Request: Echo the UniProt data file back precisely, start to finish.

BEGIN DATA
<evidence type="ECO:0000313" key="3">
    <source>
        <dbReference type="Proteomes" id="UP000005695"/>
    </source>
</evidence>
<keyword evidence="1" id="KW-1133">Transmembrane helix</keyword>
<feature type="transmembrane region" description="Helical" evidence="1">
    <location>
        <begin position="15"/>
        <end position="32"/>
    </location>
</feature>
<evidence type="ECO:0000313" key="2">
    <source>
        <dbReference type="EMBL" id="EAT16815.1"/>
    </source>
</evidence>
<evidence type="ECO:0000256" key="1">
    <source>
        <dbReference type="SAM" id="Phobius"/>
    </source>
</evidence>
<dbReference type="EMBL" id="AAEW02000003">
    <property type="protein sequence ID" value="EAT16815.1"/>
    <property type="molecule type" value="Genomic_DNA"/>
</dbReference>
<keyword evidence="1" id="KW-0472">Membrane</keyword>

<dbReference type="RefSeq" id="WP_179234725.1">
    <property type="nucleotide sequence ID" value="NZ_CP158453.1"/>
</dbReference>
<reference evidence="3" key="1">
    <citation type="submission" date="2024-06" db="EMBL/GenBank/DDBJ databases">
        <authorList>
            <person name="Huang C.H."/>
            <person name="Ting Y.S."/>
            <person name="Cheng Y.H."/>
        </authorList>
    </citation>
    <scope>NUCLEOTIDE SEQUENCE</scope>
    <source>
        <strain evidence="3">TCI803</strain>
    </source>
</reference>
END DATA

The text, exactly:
<evidence type="ECO:0000313" key="3">
    <source>
        <dbReference type="Proteomes" id="UP000005695"/>
    </source>
</evidence>
<keyword evidence="1" id="KW-1133">Transmembrane helix</keyword>
<feature type="transmembrane region" description="Helical" evidence="1">
    <location>
        <begin position="15"/>
        <end position="32"/>
    </location>
</feature>
<evidence type="ECO:0000313" key="2">
    <source>
        <dbReference type="EMBL" id="EAT16815.1"/>
    </source>
</evidence>
<evidence type="ECO:0000256" key="1">
    <source>
        <dbReference type="SAM" id="Phobius"/>
    </source>
</evidence>
<dbReference type="EMBL" id="AAEW02000003">
    <property type="protein sequence ID" value="EAT16815.1"/>
    <property type="molecule type" value="Genomic_DNA"/>
</dbReference>
<keyword evidence="1" id="KW-0472">Membrane</keyword>

<dbReference type="RefSeq" id="WP_179234725.1">
    <property type="nucleotide sequence ID" value="NZ_CP158453.1"/>
</dbReference>
<reference evidence="3" key="1">
    <citation type="submission" date="2024-06" db="EMBL/GenBank/DDBJ databases">
        <authorList>
            <person name="Huang C.H."/>
            <person name="Ting Y.S."/>
            <person name="Cheng Y.H."/>
        </authorList>
    </citation>
    <scope>NUCLEOTIDE SEQUENCE</scope>
    <source>
        <strain evidence="3">TCI803</strain>
    </source>
</reference>